At first, Tulsa real estate watcher Brian Donahue couldn't help but express surprise at the thought of a proposed apartment moratorium in southwest Tulsa near the Tulsa Hills Shopping Center.
"I'd be hard pressed to believe that people wouldn't want what they're building around there, because it's such a nice product," said Donahue, a senior associate with real-estate firm CB Richard Ellis of Oklahoma.
Completed within the last four years, two complexes just west of U.S. 75 each have over 300 units. Together, they go by the name Tuscany Hills at Nickel Creek under the management of Case & Associates -- and they received a "Luxury A" designation by CB Richard Ellis of Oklahoma in the company's mid-year survey of apartment construction.
Nevertheless, nearby residents have grown concerned about potentially more apartments being built, according to Councilor Jeannie Cue. She described these concerns at a Nov. 1 meeting of the council's Urban and Economic Development Committee meeting.
In context, Cue described the concern as related to construction that might go on before completion of the small-area plan for the neighborhood. Over the last 10 years or so, the city has thrown firm support to the concept of small-area plans, which focus on a neighborhood and provide "policy guidance and recommendations for land-use, housing, transportation, parks and open space, economic development, and urban design," according to the website for PlaniTulsa, the city's primary long-range plan adopted in 2010.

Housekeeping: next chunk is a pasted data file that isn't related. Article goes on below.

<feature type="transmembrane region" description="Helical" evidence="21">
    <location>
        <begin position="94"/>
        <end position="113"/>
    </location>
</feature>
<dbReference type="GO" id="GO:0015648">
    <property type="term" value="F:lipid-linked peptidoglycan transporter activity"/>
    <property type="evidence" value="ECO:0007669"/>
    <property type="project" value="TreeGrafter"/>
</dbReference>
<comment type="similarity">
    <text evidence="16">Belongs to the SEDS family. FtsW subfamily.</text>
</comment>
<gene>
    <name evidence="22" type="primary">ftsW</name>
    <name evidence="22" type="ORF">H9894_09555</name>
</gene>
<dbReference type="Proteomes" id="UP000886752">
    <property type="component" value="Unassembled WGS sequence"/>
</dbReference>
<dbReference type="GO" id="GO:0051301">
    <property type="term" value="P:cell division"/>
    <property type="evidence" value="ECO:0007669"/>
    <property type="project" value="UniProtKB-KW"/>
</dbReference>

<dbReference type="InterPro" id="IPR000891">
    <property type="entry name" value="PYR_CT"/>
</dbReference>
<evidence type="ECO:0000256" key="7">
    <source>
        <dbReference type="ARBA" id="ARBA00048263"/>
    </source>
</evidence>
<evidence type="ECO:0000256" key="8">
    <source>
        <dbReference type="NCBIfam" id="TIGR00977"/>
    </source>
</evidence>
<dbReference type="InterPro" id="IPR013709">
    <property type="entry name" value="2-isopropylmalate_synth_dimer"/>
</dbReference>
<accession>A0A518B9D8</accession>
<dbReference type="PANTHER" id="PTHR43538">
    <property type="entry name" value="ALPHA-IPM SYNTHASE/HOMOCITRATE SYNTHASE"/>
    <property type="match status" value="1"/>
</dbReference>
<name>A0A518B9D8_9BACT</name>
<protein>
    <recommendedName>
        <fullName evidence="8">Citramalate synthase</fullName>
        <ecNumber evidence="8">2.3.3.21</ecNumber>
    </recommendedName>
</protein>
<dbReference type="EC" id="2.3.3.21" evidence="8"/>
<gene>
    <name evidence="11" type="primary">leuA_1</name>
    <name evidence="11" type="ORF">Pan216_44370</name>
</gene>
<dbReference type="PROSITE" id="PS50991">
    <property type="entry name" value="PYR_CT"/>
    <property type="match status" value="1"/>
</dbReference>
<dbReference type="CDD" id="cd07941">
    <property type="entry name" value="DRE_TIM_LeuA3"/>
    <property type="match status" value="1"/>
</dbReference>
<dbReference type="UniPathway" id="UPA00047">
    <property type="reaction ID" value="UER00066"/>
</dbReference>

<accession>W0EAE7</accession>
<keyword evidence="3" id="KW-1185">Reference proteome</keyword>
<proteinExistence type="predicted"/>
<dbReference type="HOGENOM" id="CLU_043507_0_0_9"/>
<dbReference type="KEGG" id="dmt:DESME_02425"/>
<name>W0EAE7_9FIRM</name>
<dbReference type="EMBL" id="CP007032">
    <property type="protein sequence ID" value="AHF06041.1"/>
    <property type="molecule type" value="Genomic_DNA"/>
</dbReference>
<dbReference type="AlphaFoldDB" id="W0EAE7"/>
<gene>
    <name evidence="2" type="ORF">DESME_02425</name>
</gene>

"The residents have been very active in participating in this, and I've been asked by a group to see if we just could do a moratorium ... until they get the finalization of the small area plan what they feel is needed for the area, the desires of the community and the desires of anyone that has a stake in that area," Cue told her fellow councilors.
Concerns include traffic and crime, she said, if apartment building continues. Elsewhere in Tulsa, the glut of apartments near East 61st Street and South Peoria Avenue has been blamed for making that neighborhood a high-crime area.
However, the demographics are decidedly different in the West Highlands/Tulsa Hills neighborhood, which is perhaps best known for the boom in big-box stores within the last eight years or so.
In the small-area plan, its northern and southern boundaries are West 61st Street and West 91st Street, respectively. To the west, South 33rd West Avenue forms the boundary, with a jagged boundary to the east that includes Elwood Avenue.
TUSCANY HILLS AT NICKEL CREEK
OURTESY OF TUSCANY HILLS APARTMENTS
The community's demographics are relatively rich (a $58,939 median household income, compared to $39,289 for the city as a whole in 2010) and family-oriented (68 percent family households, compared to 58 percent in Tulsa in 2010).